The Patriarchs in the Land of Israel
The history of the Jewish people, like the history of most nations, begins in obscurity. According to the Bible, Abraham, who is considered to be the first of the Patriarchs, originated from the town of Ur, which was in ancient Mesopotamia, a geographical area roughly covered by modern Iraq.
Ancient Mesopotamia was dotted with city states from the fourth millenium bce. The systems of government varied in different periods; elective kingship gave way to hereditary monarchy. Many of the languages as well as the legal systems we know, originated in this area. The states had well developed relations and maintained orderly archives. Archaeology is supplying evidence for all of this, and many of its discoveries are adding to our understanding of the stories in the bible.
Abraham and his family migrated, at Gods command according to the Bible, out of this area in a southwesterly direction into Canaan, which lay between Mesopotamia and Egypt. In the biblical account, Abraham is told that if he goes to Canaan he will be blessed and become a great nation. Later the story relates how God promised that the land would belong to his descendants. The scholarly view that accepts the historicity of the Bible story dates the migration at about 2000 BCE.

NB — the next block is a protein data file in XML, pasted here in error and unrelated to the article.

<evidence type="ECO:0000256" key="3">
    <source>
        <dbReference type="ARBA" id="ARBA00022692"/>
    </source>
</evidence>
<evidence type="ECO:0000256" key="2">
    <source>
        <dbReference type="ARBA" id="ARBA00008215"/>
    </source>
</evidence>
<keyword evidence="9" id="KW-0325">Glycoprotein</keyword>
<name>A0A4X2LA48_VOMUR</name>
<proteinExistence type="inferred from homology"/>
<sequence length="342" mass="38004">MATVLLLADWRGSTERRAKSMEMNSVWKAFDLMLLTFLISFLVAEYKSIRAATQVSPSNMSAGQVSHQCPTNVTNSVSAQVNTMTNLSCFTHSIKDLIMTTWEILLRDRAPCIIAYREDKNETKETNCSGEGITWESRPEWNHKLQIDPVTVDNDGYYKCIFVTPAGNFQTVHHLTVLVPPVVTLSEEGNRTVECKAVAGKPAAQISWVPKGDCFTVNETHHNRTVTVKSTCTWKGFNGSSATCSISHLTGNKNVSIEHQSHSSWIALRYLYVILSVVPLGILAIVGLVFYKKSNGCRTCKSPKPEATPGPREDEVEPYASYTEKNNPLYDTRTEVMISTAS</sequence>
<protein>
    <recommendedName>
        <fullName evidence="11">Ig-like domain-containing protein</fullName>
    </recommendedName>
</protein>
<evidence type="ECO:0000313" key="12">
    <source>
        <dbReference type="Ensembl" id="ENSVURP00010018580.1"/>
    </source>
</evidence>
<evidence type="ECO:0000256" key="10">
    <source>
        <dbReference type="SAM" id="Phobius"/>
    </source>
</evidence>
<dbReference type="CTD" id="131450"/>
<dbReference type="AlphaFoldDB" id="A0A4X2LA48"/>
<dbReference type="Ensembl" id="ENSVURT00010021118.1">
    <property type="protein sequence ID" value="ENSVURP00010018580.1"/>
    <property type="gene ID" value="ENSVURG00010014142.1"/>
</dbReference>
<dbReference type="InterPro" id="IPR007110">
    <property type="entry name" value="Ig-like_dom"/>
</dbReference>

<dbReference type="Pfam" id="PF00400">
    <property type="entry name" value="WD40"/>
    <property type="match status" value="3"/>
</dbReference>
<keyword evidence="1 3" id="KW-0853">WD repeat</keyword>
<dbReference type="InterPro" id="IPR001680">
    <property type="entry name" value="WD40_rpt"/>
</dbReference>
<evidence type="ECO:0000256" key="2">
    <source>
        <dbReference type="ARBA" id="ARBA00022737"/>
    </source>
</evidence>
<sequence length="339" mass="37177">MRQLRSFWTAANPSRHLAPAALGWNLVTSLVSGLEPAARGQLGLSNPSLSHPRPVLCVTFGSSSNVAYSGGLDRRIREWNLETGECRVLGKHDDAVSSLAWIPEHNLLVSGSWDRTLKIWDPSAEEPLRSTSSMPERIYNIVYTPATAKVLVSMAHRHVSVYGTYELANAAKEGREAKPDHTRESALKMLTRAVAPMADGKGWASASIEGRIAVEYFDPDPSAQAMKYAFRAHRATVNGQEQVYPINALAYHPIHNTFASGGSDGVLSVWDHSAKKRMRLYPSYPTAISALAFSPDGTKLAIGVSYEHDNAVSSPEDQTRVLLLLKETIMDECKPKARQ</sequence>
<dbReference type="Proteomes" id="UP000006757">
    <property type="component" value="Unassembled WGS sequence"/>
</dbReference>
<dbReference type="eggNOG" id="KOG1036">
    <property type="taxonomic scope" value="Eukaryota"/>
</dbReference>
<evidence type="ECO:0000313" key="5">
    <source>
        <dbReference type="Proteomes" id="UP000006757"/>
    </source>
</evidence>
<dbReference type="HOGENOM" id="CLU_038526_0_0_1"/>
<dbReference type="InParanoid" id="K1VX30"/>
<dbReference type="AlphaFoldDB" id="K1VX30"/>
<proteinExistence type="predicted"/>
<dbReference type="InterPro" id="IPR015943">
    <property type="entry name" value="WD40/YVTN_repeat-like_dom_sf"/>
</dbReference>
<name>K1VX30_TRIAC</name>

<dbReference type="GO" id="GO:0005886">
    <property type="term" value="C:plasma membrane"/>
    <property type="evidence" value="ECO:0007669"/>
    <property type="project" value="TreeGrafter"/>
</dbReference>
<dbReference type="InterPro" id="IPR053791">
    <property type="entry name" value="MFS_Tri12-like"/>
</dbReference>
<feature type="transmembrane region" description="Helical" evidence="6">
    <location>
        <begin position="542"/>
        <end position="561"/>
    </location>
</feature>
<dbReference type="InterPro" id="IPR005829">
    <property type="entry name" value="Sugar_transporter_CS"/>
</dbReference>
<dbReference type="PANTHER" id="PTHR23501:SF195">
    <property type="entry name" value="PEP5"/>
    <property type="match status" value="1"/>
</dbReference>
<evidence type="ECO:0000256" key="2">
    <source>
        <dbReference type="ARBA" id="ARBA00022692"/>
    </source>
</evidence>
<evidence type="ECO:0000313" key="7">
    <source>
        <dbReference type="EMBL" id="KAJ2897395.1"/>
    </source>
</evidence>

The Land of Canaan - or Judea, Palestine and Israel as it has been variously known - was on the great trade route. Abraham was the chief of a nomadic tribe wandering through what is nowadays the Negev of modern Israel, with his base in Beersheva. Although he maintained rather friendly relations with his neighbours, he was set apart from them by his rejection of their pagan religion and his belief in the One, Unseen, All powerful God.
Abraham had two sons, Ishmael and Isaac. Ishmael was the child of Hagar, Abraham's second wife, while Isaac's mother was the first wife Sarah. Sarah and Abraham were both relatively old when Isaac was born and neither had believed that they would bear a child. According to both Jewish and Muslim tradition, Ishmael was the founder of the Arab nations. The high point of Isaac's life - and that of Abraham's - was the Akedah in which Abraham was commanded by God to offer Isaac as a sacrifice. At the last moment God told Abraham to desist and declared 'Now I know that you fear God.'
Isaac had twin sons, Esau and Jacob, whose early life was spent in intense rivalry over the birthright and its accompanying blessing. Jacob, by a trick, prevailed and as a result had to spend many years in exile in fear of his brother's vengeance. Jacob took 4 wives who bore him twelve sons and a daughter. The sons became the Tribes of Israel (an alternative name for Jacob). Ultimately, Esau forgave his brother, who returned to live in the ancestral land.
Next Step : From Canaan to Egypt
Index to Footsteps through Jewish History